Step 4: Fold down the top edge by 7 inches and cut across for the waistband. My waistband measured 32 inches long and 14 inches tall (you’ll be folding it in half later). Set this aside.
Step 5: Pin your two side edges, right sides together, from top to bottom. Using a zig-zag stitch, sew with a 5/8″ seam allowance thus creating a tube. It should essentially be a pencil skirt with raw edges on top and bottom. Trim the seam edges. Try on your tube to figure out if you want to trim the bottom. My skirt hit just above my knees, which is what I wanted.
Step 6: Determine the bottom of your skirt and inside out, pin up a 1/2-inch hem. Sew around starting at the side seam with a straight stitch using a 3/8″ seam allowance. Turn right-side out.
Step 7: Take your waistband and pin the side edges together, right sides together. Sew using a zig-zag stitch with a 5/8″ seam allowance. Trim seam edges.
Step 8: Keep your waistband inside out and place it over the top of your skirt (which is right-side out). Pin the top edge of the waistband to the top edge of the skirt. Sew using a zig-zag stitch with a 5/8″ seam allowance.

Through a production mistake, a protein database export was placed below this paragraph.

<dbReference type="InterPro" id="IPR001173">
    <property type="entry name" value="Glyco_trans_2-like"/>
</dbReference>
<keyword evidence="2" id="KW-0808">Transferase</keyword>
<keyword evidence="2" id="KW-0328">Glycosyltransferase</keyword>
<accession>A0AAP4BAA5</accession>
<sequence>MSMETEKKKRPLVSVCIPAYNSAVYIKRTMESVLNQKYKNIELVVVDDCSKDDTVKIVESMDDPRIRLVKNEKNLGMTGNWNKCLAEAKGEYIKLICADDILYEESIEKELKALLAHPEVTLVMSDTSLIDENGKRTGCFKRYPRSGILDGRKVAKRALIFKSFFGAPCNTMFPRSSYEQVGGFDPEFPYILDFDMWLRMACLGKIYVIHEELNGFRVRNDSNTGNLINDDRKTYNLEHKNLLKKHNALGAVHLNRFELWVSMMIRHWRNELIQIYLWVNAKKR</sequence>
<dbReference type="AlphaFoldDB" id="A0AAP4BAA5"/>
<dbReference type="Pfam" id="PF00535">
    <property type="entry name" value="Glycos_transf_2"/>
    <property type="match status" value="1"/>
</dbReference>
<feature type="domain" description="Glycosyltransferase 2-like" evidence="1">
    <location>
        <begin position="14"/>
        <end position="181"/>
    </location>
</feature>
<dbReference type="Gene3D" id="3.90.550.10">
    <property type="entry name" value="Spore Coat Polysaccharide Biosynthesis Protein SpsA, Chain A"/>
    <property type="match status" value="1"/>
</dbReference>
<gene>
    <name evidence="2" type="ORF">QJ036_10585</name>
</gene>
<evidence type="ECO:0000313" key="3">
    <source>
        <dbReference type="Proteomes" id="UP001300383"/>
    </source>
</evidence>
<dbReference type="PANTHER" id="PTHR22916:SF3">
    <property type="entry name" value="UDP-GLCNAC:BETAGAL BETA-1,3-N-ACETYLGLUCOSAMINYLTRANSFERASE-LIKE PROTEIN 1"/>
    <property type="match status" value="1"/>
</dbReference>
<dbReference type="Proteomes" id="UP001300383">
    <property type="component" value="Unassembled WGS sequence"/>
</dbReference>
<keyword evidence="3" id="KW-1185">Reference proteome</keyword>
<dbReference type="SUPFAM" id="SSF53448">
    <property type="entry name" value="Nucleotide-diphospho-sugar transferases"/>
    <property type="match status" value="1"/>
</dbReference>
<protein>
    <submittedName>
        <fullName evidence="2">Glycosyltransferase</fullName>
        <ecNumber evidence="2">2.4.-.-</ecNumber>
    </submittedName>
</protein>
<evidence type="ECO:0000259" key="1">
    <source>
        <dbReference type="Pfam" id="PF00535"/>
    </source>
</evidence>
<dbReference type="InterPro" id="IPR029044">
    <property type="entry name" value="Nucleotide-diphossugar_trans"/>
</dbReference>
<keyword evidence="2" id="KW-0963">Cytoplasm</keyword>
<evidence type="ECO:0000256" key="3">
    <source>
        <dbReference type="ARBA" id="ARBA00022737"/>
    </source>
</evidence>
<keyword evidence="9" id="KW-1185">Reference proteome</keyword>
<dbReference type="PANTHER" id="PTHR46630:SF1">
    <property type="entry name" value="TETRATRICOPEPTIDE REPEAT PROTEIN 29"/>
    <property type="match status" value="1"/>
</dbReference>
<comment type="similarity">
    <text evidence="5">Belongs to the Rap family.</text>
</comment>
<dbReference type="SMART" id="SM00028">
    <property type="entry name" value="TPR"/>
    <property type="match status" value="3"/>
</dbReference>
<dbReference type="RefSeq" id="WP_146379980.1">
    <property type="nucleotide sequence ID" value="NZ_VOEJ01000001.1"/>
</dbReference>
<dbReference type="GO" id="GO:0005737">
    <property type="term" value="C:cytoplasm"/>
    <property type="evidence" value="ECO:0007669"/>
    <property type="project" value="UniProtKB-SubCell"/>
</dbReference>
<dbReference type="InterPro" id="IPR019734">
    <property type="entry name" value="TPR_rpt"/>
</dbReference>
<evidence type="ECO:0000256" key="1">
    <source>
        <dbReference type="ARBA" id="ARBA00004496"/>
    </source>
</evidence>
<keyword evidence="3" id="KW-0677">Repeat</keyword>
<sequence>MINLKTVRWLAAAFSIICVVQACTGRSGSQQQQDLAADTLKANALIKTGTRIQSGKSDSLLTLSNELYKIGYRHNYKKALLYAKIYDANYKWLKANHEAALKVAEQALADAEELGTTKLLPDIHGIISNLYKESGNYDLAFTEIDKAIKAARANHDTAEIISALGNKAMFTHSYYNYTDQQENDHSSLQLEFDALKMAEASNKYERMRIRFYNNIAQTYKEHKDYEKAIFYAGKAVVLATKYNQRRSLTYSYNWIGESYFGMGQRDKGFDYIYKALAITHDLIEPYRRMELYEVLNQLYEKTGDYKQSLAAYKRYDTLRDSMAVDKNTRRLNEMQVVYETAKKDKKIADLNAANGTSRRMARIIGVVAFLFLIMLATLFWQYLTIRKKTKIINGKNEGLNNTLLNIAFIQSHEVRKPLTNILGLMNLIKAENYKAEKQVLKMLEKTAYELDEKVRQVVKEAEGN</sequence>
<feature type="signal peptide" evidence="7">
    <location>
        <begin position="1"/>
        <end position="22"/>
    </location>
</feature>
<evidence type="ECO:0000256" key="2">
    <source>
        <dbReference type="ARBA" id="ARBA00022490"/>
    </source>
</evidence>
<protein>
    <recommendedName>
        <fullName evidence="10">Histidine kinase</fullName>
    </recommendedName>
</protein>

Step 9: Flip the waistband up and fold in half so the raw edge is now inside the skirt. Turn inside out.
Step 10: Pin the raw edge of the waistband to the seam you just made. You’ll be pinning through three layers of fabric. Sew a zig-zag stitch just next to the stitch you made before. This will ensure the seam you’re currently making won’t show on the outside of the skirt.
Step 11: Turn right-side out and you’re done! The waistband is extra tall, so either wear it that way or fold it down to create more tummy control.